Lest we forget

The army defends our coastline in boats?  Against Japanese sub attack during WW  II who knew?



I found this out while I was in my local Staples and had the pleasure of having this gentleman ask me if I wanted to see a picture. He told me an abbreviated story about the picture, then he was up to be helped and we said good bye.

This story stayed with me and I thought, I need to know more, and thank goodness for me he wanted to tell me more, so we got together, and it is this story I’m writing today.

I’m so proud of George and all the service peoples that were and are ready to sacrifice their lives for ours. To the fallen I have no words, my throat goes dry and my eyes start to leak.

In ’42 George was a young man starting his career and employed at the shipyards as a pipe fitter. Then in ‘43 he signed up to be part of Royal Canadian Army Service Corps (RCASC) at the Beatty Street Armory.

The R.C.A.S.C., along with the rest of the Army, underwent a rapid expansion as Canada mobilized for the Second World War. In addition to maintaining transport for the army on land, the R.C.A.S.C. also commanded and maintained a ship-borne freight and patrol company, the Pacific Command Water Transport Company, R.C.A.S.C. during World War ll.

Pacific Command was a formation of the Canadian Army created during the Second World War to strengthen and administer home defence facilities on Canada's Pacific Coast against possible Japanese attack. Ships in the Water Transport Company, R.C.A.S.C., sailed under their own distinctive flag, a maritime blue ensign with crossed swords on the fly. These soldiers were tasked with the movement of military machinery, vehicles, supplies, rations, petroleum products, ammunition and all other essentials to the various defence facilities and lighthouses along our western coastline up to Alaska and Vancouver Island. The work was hard and risky, but they embraced it and they took great care of our troops in BC. They had to work through tides that could change to 26 feet with the winds and storms that would come up. George was telling me that at times they were blinded by the lighthouse lights and had to use the ships signal lamp to ask the lighthouses to turn the lights, so they could navigate.  Some of the defence facilities you may know were York Island, James Island, Nanoose Bay Nanaimo, the Seymour Narrows, Port Hardy, Port Alberni and many other facilities in the surrounding areas.  Additional defences set against attack were mine cables across the harbour at Prince Rupert, and up the Skeena River as Japanese subs were active in the area.  We also had defence facilities closer to home in Ambleside West Vancouver, Stanley Park and Coal Harbour, Point Grey in Vancouver. They also supplied an American airport that was established on our coast. This company was disbanded in ’46.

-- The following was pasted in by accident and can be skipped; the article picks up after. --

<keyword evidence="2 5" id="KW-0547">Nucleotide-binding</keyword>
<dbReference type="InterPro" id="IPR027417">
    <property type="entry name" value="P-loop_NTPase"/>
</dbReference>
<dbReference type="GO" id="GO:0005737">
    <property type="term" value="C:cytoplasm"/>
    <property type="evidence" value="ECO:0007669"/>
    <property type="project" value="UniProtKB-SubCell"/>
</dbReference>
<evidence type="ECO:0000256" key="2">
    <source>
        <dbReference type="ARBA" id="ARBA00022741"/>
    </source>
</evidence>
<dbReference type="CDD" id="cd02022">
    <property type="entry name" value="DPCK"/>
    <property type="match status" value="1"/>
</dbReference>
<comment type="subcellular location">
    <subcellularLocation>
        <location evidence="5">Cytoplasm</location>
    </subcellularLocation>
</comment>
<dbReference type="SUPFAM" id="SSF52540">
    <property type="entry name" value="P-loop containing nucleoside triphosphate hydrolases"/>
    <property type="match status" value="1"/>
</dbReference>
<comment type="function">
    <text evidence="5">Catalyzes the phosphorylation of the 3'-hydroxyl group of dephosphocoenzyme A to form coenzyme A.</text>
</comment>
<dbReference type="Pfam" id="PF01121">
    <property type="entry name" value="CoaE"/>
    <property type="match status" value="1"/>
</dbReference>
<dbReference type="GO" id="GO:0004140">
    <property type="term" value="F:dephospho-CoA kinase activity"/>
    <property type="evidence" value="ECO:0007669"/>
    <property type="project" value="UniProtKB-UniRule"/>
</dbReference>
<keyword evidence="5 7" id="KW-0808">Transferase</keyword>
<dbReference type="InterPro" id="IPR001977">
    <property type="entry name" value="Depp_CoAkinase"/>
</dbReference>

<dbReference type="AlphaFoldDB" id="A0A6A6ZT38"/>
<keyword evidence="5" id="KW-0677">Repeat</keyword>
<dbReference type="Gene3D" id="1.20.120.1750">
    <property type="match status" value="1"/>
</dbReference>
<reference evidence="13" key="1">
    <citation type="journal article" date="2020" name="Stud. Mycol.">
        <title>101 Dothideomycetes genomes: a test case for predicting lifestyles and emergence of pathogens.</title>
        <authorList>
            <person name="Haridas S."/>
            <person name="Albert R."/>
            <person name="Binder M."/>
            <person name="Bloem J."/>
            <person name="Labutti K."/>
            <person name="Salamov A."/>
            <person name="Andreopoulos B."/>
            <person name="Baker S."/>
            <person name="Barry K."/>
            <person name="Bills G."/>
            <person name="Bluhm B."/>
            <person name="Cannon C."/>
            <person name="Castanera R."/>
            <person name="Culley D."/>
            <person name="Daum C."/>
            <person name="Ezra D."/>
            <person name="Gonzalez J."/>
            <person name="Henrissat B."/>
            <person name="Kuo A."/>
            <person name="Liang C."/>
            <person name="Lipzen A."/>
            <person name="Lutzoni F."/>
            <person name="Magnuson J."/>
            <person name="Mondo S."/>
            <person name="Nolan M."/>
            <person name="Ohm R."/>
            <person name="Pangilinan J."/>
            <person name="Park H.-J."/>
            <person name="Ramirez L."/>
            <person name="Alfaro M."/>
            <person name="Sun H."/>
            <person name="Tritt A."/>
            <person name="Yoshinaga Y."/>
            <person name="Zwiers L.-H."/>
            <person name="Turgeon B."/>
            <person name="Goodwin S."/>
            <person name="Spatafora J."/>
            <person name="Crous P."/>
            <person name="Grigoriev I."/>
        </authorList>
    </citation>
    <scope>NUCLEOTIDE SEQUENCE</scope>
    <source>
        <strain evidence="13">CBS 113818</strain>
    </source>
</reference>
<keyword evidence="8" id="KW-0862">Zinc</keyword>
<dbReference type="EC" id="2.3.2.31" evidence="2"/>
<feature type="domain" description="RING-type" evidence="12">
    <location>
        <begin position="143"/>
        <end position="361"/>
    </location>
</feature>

George has made the most of his life as he is one of those people who sees opportunity and reaches out and runs with it. He has a reputation as a fixer when it comes to automobiles and has held many jobs over the years that he says were all great. One of his on-going activities that he started during the war with a doctor friend at one of the defence facilities is badminton. Another of his hobbies is making leucite cribbage boards - they are truly a thing of beauty.  George has several treasures collected from the war as you will see in the picture.

With his one and only love and wife of 60+ years he has weathered many a storm and been thoroughly content in the sunshine. George turned 93 in October I couldn’t believe it he is so active and quite the charmer….  I want to thank George and his wife for allowing me to sit with them. 


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